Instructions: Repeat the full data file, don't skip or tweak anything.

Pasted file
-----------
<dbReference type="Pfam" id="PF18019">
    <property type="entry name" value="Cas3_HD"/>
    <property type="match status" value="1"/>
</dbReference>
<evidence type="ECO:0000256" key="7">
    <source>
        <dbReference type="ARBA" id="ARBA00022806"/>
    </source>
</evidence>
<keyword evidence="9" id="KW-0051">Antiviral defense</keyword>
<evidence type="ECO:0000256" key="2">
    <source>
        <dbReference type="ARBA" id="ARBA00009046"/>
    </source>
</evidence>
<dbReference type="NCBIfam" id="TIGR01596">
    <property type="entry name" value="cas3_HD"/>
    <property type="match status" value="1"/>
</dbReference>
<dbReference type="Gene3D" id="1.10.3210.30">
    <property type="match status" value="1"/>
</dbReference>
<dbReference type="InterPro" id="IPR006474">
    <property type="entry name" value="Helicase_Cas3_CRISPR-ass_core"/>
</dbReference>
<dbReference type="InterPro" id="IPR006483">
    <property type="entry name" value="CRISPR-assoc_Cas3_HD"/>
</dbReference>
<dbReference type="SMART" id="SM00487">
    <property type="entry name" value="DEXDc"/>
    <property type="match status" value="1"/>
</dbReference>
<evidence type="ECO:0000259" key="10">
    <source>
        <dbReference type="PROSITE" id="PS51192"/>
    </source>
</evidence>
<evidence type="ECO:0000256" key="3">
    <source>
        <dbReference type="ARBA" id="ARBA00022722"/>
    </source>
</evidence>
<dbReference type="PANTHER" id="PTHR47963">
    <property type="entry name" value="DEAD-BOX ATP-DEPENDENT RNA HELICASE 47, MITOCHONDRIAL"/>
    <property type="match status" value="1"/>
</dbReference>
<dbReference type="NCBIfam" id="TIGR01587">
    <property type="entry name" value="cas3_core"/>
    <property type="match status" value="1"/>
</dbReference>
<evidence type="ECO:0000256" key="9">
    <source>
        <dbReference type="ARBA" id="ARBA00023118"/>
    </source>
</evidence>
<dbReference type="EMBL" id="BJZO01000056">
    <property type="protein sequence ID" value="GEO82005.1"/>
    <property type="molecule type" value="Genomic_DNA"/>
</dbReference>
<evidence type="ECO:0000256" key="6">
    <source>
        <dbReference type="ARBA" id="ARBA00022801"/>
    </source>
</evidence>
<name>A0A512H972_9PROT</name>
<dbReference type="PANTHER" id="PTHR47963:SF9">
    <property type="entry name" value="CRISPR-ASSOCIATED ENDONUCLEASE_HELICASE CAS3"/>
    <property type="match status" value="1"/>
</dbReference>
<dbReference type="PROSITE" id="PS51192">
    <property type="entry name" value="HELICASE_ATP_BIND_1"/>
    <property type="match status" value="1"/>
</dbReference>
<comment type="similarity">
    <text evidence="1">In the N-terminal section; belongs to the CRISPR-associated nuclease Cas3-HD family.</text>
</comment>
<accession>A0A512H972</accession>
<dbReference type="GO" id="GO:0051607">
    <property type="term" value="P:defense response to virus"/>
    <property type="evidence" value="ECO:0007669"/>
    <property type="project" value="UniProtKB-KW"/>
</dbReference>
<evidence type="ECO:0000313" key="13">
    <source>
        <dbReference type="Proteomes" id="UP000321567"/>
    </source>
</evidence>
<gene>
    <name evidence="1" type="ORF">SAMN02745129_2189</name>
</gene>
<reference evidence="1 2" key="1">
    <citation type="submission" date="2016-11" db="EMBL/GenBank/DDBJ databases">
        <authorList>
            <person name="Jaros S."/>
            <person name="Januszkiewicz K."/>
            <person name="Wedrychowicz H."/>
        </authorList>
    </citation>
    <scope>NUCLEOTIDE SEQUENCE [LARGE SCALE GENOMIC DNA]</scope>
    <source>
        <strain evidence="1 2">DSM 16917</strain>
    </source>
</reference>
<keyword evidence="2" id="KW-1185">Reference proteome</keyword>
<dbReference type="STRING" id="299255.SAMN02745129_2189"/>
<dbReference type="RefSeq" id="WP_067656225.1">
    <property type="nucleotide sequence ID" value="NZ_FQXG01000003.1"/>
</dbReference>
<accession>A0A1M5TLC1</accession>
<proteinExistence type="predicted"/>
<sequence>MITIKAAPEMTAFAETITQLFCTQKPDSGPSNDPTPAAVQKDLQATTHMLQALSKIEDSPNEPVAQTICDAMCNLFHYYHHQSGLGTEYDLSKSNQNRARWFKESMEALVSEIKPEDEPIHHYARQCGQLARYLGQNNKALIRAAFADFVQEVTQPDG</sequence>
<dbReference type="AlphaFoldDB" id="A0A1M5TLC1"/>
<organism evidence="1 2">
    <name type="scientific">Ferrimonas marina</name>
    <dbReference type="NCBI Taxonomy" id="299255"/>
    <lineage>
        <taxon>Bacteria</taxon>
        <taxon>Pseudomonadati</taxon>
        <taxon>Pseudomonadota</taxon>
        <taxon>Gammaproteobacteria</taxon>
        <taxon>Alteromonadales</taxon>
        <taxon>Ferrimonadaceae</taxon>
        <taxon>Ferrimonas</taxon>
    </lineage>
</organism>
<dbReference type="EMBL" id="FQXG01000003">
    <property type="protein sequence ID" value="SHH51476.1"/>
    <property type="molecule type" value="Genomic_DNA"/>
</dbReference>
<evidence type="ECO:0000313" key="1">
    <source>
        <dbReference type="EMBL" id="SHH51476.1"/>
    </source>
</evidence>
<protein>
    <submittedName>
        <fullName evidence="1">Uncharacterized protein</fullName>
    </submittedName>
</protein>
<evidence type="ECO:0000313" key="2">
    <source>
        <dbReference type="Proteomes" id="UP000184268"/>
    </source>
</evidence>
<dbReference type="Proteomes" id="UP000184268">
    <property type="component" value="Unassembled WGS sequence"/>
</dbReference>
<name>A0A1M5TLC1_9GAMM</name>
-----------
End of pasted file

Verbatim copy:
<dbReference type="Pfam" id="PF18019">
    <property type="entry name" value="Cas3_HD"/>
    <property type="match status" value="1"/>
</dbReference>
<evidence type="ECO:0000256" key="7">
    <source>
        <dbReference type="ARBA" id="ARBA00022806"/>
    </source>
</evidence>
<keyword evidence="9" id="KW-0051">Antiviral defense</keyword>
<evidence type="ECO:0000256" key="2">
    <source>
        <dbReference type="ARBA" id="ARBA00009046"/>
    </source>
</evidence>
<dbReference type="NCBIfam" id="TIGR01596">
    <property type="entry name" value="cas3_HD"/>
    <property type="match status" value="1"/>
</dbReference>
<dbReference type="Gene3D" id="1.10.3210.30">
    <property type="match status" value="1"/>
</dbReference>
<dbReference type="InterPro" id="IPR006474">
    <property type="entry name" value="Helicase_Cas3_CRISPR-ass_core"/>
</dbReference>
<dbReference type="InterPro" id="IPR006483">
    <property type="entry name" value="CRISPR-assoc_Cas3_HD"/>
</dbReference>
<dbReference type="SMART" id="SM00487">
    <property type="entry name" value="DEXDc"/>
    <property type="match status" value="1"/>
</dbReference>
<evidence type="ECO:0000259" key="10">
    <source>
        <dbReference type="PROSITE" id="PS51192"/>
    </source>
</evidence>
<evidence type="ECO:0000256" key="3">
    <source>
        <dbReference type="ARBA" id="ARBA00022722"/>
    </source>
</evidence>
<dbReference type="PANTHER" id="PTHR47963">
    <property type="entry name" value="DEAD-BOX ATP-DEPENDENT RNA HELICASE 47, MITOCHONDRIAL"/>
    <property type="match status" value="1"/>
</dbReference>
<dbReference type="NCBIfam" id="TIGR01587">
    <property type="entry name" value="cas3_core"/>
    <property type="match status" value="1"/>
</dbReference>
<evidence type="ECO:0000256" key="9">
    <source>
        <dbReference type="ARBA" id="ARBA00023118"/>
    </source>
</evidence>
<dbReference type="EMBL" id="BJZO01000056">
    <property type="protein sequence ID" value="GEO82005.1"/>
    <property type="molecule type" value="Genomic_DNA"/>
</dbReference>
<evidence type="ECO:0000256" key="6">
    <source>
        <dbReference type="ARBA" id="ARBA00022801"/>
    </source>
</evidence>
<name>A0A512H972_9PROT</name>
<dbReference type="PANTHER" id="PTHR47963:SF9">
    <property type="entry name" value="CRISPR-ASSOCIATED ENDONUCLEASE_HELICASE CAS3"/>
    <property type="match status" value="1"/>
</dbReference>
<dbReference type="PROSITE" id="PS51192">
    <property type="entry name" value="HELICASE_ATP_BIND_1"/>
    <property type="match status" value="1"/>
</dbReference>
<comment type="similarity">
    <text evidence="1">In the N-terminal section; belongs to the CRISPR-associated nuclease Cas3-HD family.</text>
</comment>
<accession>A0A512H972</accession>
<dbReference type="GO" id="GO:0051607">
    <property type="term" value="P:defense response to virus"/>
    <property type="evidence" value="ECO:0007669"/>
    <property type="project" value="UniProtKB-KW"/>
</dbReference>
<evidence type="ECO:0000313" key="13">
    <source>
        <dbReference type="Proteomes" id="UP000321567"/>
    </source>
</evidence>
<gene>
    <name evidence="1" type="ORF">SAMN02745129_2189</name>
</gene>
<reference evidence="1 2" key="1">
    <citation type="submission" date="2016-11" db="EMBL/GenBank/DDBJ databases">
        <authorList>
            <person name="Jaros S."/>
            <person name="Januszkiewicz K."/>
            <person name="Wedrychowicz H."/>
        </authorList>
    </citation>
    <scope>NUCLEOTIDE SEQUENCE [LARGE SCALE GENOMIC DNA]</scope>
    <source>
        <strain evidence="1 2">DSM 16917</strain>
    </source>
</reference>
<keyword evidence="2" id="KW-1185">Reference proteome</keyword>
<dbReference type="STRING" id="299255.SAMN02745129_2189"/>
<dbReference type="RefSeq" id="WP_067656225.1">
    <property type="nucleotide sequence ID" value="NZ_FQXG01000003.1"/>
</dbReference>
<accession>A0A1M5TLC1</accession>
<proteinExistence type="predicted"/>
<sequence>MITIKAAPEMTAFAETITQLFCTQKPDSGPSNDPTPAAVQKDLQATTHMLQALSKIEDSPNEPVAQTICDAMCNLFHYYHHQSGLGTEYDLSKSNQNRARWFKESMEALVSEIKPEDEPIHHYARQCGQLARYLGQNNKALIRAAFADFVQEVTQPDG</sequence>
<dbReference type="AlphaFoldDB" id="A0A1M5TLC1"/>
<organism evidence="1 2">
    <name type="scientific">Ferrimonas marina</name>
    <dbReference type="NCBI Taxonomy" id="299255"/>
    <lineage>
        <taxon>Bacteria</taxon>
        <taxon>Pseudomonadati</taxon>
        <taxon>Pseudomonadota</taxon>
        <taxon>Gammaproteobacteria</taxon>
        <taxon>Alteromonadales</taxon>
        <taxon>Ferrimonadaceae</taxon>
        <taxon>Ferrimonas</taxon>
    </lineage>
</organism>
<dbReference type="EMBL" id="FQXG01000003">
    <property type="protein sequence ID" value="SHH51476.1"/>
    <property type="molecule type" value="Genomic_DNA"/>
</dbReference>
<evidence type="ECO:0000313" key="1">
    <source>
        <dbReference type="EMBL" id="SHH51476.1"/>
    </source>
</evidence>
<protein>
    <submittedName>
        <fullName evidence="1">Uncharacterized protein</fullName>
    </submittedName>
</protein>
<evidence type="ECO:0000313" key="2">
    <source>
        <dbReference type="Proteomes" id="UP000184268"/>
    </source>
</evidence>
<dbReference type="Proteomes" id="UP000184268">
    <property type="component" value="Unassembled WGS sequence"/>
</dbReference>
<name>A0A1M5TLC1_9GAMM</name>